It's a good idea to keep a small comb handy when fishing this fly. The fibers can become tangled after being taken by a fish, and a small comb brushes them back into shape quite easily. In order to reduce fouling and tangles from repeated casting, the pattern is not tied heavily. Besides, a fly that is overdressed with synthetic hairs can be a real bear when it gets tangled in the mouth of a large fish. In such a case, getting the hook barb free may be easier than untangling the hairs from the fish's teeth.
While the Prince of Pike has a definite niche in relatively shallow waters, there are times when the pike hold in areas that are out of that fly's practicality. Enter the Poxy Bunny, a pattern that drives the water wolves nuts when they are holding in intermediate depths. This is another fly that takes the abuse of sharp teeth by utilizing synthetics. It also incorporates one of the most durable natural materials that I know of, rabbit hide strips. Magnum zonker strips have a very seductive wiggle in the water, and they can also take an impressive amount of harm. I have yet to encounter a pike that can completely chomp through one of these large pieces of hide, although some have shown signs of wear over a day's worth of fishing.
The Poxy Bunny has a magnum zonker strip tail that is approximately twice as long as the hook shank. A wire loop guard at the hook bend helps to prevent fouling of the tail during casting. The main body of the pattern is entirely synthetic: sparkle braid under epoxy. This combination allows the glistening braid to subtly shine through a tough outer shell. Dumbbell eyes ensure that the fly sinks well and rides with the hook point up. It should also be noted that I tie this fly on saltwater hooks because they are tougher and the added weight helps to get the fly down in the water column.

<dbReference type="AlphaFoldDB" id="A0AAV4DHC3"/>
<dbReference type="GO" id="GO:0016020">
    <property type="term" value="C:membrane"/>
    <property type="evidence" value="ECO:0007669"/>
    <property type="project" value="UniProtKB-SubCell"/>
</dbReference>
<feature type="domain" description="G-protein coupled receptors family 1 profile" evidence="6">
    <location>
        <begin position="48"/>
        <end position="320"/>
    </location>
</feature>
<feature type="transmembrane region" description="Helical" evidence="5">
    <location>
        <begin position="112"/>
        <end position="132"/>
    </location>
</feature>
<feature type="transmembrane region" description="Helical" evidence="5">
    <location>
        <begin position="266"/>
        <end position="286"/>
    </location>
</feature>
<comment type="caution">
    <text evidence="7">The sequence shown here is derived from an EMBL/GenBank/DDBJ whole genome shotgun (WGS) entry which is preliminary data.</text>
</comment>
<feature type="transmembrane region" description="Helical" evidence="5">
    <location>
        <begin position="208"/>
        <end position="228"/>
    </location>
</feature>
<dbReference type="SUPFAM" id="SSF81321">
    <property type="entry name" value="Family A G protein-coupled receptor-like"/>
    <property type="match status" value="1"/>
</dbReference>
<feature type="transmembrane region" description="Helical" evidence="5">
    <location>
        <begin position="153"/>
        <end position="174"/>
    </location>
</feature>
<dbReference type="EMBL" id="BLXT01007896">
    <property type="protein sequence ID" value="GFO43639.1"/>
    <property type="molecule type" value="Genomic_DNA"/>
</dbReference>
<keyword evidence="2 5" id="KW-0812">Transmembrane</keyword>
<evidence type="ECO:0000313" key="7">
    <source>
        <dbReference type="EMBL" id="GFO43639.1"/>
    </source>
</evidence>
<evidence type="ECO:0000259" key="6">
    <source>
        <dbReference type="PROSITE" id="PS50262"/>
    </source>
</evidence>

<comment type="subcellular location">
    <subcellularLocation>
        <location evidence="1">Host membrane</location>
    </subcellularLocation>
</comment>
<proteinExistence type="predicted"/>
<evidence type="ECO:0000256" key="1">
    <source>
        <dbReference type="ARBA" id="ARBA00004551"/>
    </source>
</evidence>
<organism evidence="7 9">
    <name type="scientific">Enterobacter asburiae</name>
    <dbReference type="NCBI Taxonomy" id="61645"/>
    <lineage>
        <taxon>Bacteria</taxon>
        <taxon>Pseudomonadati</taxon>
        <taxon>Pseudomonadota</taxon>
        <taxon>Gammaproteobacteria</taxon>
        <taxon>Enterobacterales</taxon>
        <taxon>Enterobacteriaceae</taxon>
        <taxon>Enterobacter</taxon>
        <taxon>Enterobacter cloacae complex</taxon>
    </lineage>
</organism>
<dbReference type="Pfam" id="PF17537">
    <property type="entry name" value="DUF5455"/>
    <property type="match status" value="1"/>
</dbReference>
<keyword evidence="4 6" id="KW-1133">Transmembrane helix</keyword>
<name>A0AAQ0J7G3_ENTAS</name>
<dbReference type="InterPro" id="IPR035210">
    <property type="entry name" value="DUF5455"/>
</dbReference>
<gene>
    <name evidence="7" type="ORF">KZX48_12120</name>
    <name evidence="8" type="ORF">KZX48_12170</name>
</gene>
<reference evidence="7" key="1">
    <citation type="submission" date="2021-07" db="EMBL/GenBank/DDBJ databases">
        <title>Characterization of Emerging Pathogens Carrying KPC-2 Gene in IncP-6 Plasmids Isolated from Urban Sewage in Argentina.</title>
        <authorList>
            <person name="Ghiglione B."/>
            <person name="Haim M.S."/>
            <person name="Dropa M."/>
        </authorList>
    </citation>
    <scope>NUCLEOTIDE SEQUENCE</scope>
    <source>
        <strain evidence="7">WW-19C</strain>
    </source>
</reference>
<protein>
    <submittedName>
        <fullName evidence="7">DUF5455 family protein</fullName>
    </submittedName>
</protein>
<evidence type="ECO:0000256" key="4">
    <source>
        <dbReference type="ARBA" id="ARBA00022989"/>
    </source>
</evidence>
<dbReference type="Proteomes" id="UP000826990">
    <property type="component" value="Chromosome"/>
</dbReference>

I prefer to use red thread with this pattern. Regardless of the main color of the fly, the head in front of the eyes will always show red under the epoxy, and I firmly believe that a little bit of red in pike flies goes a long way. In addition, I always use pearl sparkle braid. After it's tied in and prior to epoxy application, I can color it with sharpies or highlighters to match or contrast with the color of the zonker tail, or leave it as is to match a white tail. These two points are personal preferences only, and your mileage may vary.
At first glance, this fly pattern may appear to be a bit unwieldy. Keep in mind that the zonker tail sheds water very quickly, usually with the first back cast. Also, the body is sealed by epoxy and will not absorb any water at all. These features make the pattern quite manageable. I do most of my pike fishing with a nine weight outfit, which handles this pattern just fine. In a pinch, I've also gone down to an eight weight and had no problems to speak of.